The Virtual Reality job market is about to explode. With the recent introduction of the Oculus Rift and Microsoft Hololens two of the largest companies in the world have begun to stake their claims in the newest high growth market.
Technology generally directs how we live our lives in modern times. Microwave ovens changed how we eat, cable television changed how we spend much of our free time and consume news, and smartphones have changed how we communicate and, frankly, how we do almost everything. This trend will continue to accelerate as we become more and more technologically advanced in the world, and the frontier which is set to provide the next huge evolution in civilization is undoubtedly virtual reality.
Virtual reality can be simply defined as ‘near reality’ or ‘almost reality’, an emulation of reality based in technological constructs. We think of reality as being made up of what our senses can detect, but in truth there are more than just the five senses we normally think of. For instance, we have a sense of balance. This ‘sense’ can’t be squarely placed under the heading of sight, touch, sound, smell, or taste.
This somewhat vague idea of our senses can be applied to virtual reality as well. We may not be able to smell or taste something in a virtual reality experience, but we can trick our brains into thinking that we do. This is really the ultimate goal of virtual reality, to develop technology which can immerse us in an experience that we perceive as real even though that experience wouldn’t fall under the the traditional definition of reality.
Virtual Reality Gaming
Gaming is at the forefront of the virtual reality movement. First we had board games, then two-dimensional video games, and today we have 3D games that make us feel like we’re part of the action. The next step, already in progress, is true 3D games that put us into the game. Turn your head, you see what’s around you (in the game). Reach out with your arm (your real arm) and you can pick up what’s in front of you (in the game).
The endgame of virtual reality technology is most easily visualized in the Holodeck from the Star Trek TV series. The entire space around you is transformed into a virtual environment, complete with artificial intelligence that interacts with you on the fly, just like the real world.
This is where we’re going, and the advances to get there are in progress. That makes careers involved in virtual reality a hot commodity. If you’re looking for a career with a future, then look to where the future is going. Jobs in the virtual reality field naturally pay well because of this.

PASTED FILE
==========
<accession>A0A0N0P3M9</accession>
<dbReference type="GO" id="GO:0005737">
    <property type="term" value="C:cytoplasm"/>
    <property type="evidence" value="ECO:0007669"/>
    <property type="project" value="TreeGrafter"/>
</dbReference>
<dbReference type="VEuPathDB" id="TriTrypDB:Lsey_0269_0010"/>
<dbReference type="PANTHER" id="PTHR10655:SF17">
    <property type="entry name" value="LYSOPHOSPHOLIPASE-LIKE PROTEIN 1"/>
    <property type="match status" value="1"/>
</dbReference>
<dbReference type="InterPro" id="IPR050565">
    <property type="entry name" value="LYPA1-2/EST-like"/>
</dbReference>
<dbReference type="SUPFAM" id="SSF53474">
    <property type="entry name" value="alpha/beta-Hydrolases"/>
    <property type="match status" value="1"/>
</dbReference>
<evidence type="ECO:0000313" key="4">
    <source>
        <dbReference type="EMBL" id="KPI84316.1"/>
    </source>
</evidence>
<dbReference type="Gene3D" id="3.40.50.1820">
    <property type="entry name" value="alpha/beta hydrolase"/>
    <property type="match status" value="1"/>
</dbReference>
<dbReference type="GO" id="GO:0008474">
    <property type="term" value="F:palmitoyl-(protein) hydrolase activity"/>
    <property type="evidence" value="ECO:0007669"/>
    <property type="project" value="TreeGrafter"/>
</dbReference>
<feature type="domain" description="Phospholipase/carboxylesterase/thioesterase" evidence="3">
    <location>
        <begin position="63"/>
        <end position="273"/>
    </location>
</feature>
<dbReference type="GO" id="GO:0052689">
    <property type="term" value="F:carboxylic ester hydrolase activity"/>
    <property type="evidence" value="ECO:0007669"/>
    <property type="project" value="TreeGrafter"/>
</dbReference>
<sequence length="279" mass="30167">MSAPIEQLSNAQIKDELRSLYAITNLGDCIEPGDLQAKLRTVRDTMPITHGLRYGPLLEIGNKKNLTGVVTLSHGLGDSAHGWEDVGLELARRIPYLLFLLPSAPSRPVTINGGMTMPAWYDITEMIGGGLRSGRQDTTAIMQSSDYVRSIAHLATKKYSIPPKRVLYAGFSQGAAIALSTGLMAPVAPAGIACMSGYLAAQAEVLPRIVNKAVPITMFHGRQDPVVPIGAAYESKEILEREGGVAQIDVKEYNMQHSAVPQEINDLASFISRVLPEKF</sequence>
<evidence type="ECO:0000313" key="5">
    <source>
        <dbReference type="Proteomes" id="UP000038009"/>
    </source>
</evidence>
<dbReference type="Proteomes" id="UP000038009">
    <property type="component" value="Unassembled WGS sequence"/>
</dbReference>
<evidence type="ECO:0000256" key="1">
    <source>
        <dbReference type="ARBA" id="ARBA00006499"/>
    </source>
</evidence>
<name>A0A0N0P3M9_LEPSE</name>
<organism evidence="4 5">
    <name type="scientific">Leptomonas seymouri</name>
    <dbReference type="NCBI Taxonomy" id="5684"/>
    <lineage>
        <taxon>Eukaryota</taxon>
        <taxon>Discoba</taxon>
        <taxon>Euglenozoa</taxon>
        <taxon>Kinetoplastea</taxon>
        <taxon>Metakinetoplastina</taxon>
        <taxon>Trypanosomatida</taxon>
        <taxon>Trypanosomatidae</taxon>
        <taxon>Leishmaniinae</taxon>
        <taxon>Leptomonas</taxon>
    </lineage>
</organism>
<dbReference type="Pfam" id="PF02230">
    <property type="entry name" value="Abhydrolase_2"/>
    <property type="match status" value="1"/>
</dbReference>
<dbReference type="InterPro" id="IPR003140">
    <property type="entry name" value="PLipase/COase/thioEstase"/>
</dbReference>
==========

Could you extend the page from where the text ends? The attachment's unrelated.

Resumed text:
Below are five of the best paying virtual reality jobs. Because the field is relatively new and growing quickly, the salary ranges can vary quite a bit based on the company, the location, and other factors. Generally speaking, however, a position with an established (or well-funded) company for any of these will start in the $75–80K range and extend up to around the $200K range. If you’ve got the chops, expect to be in or near six figures.
1. Programmer/Developer — The difference in these is really one of degree. A programmer is competent in writing code, but mostly just completes tasks. A developer has coding abilities but also the skills to work out the route to take to get from A to B in designing software.
2. Software Engineer — Software engineers are essentially developers who can see the bigger picture and have a broader skill set. They plan the journey, foresee the bumps in the road, communicate with other involved parties, and navigate the route from beginning to end.
3. Machine Learning Specialist — Machine learning is the science and art of writing algorithms that allow software to learn. Basically, it’s the building blocks of artificial intelligence.
4. Data Engineer/Data Architect — Software works by accessing and delivering tons of stored and sorted data. The data engineer gathers and sorts all of the data to create the databases for the software to access.
5. Data Scientist/Data Analyst — These are big thinkers and sharp analysts that can take the data that’s been gathered and draw insights from it. They ask the right questions, find the answers to those questions, and then communicate those answers to the organization.